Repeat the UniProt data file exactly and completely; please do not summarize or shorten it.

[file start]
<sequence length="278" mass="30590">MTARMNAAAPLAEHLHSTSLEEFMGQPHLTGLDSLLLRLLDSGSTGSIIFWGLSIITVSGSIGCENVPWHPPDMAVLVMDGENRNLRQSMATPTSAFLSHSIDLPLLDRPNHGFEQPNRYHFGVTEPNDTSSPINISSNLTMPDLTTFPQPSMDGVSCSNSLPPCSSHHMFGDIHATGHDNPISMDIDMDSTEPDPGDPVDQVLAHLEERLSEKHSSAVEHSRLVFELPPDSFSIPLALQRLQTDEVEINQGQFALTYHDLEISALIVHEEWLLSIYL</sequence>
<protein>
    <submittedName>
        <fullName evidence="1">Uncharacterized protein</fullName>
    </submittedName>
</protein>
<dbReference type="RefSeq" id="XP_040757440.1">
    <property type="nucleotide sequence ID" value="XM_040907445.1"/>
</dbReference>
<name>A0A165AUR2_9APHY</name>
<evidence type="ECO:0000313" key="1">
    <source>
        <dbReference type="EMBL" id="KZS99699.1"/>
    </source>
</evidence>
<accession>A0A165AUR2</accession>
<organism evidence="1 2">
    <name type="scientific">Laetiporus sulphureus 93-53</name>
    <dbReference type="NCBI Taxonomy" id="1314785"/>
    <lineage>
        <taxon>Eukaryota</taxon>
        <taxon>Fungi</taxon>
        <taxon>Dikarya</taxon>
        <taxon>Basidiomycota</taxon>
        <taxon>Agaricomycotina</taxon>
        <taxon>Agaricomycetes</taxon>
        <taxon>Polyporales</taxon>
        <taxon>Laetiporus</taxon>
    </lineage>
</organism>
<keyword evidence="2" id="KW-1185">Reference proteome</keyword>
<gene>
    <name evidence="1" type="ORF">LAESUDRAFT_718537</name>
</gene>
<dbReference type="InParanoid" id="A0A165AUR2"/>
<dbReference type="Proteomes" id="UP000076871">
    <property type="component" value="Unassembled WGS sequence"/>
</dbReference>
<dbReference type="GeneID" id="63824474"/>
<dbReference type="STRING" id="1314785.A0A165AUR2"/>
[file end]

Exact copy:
<sequence length="278" mass="30590">MTARMNAAAPLAEHLHSTSLEEFMGQPHLTGLDSLLLRLLDSGSTGSIIFWGLSIITVSGSIGCENVPWHPPDMAVLVMDGENRNLRQSMATPTSAFLSHSIDLPLLDRPNHGFEQPNRYHFGVTEPNDTSSPINISSNLTMPDLTTFPQPSMDGVSCSNSLPPCSSHHMFGDIHATGHDNPISMDIDMDSTEPDPGDPVDQVLAHLEERLSEKHSSAVEHSRLVFELPPDSFSIPLALQRLQTDEVEINQGQFALTYHDLEISALIVHEEWLLSIYL</sequence>
<protein>
    <submittedName>
        <fullName evidence="1">Uncharacterized protein</fullName>
    </submittedName>
</protein>
<dbReference type="RefSeq" id="XP_040757440.1">
    <property type="nucleotide sequence ID" value="XM_040907445.1"/>
</dbReference>
<name>A0A165AUR2_9APHY</name>
<evidence type="ECO:0000313" key="1">
    <source>
        <dbReference type="EMBL" id="KZS99699.1"/>
    </source>
</evidence>
<accession>A0A165AUR2</accession>
<organism evidence="1 2">
    <name type="scientific">Laetiporus sulphureus 93-53</name>
    <dbReference type="NCBI Taxonomy" id="1314785"/>
    <lineage>
        <taxon>Eukaryota</taxon>
        <taxon>Fungi</taxon>
        <taxon>Dikarya</taxon>
        <taxon>Basidiomycota</taxon>
        <taxon>Agaricomycotina</taxon>
        <taxon>Agaricomycetes</taxon>
        <taxon>Polyporales</taxon>
        <taxon>Laetiporus</taxon>
    </lineage>
</organism>
<keyword evidence="2" id="KW-1185">Reference proteome</keyword>
<gene>
    <name evidence="1" type="ORF">LAESUDRAFT_718537</name>
</gene>
<dbReference type="InParanoid" id="A0A165AUR2"/>
<dbReference type="Proteomes" id="UP000076871">
    <property type="component" value="Unassembled WGS sequence"/>
</dbReference>
<dbReference type="GeneID" id="63824474"/>
<dbReference type="STRING" id="1314785.A0A165AUR2"/>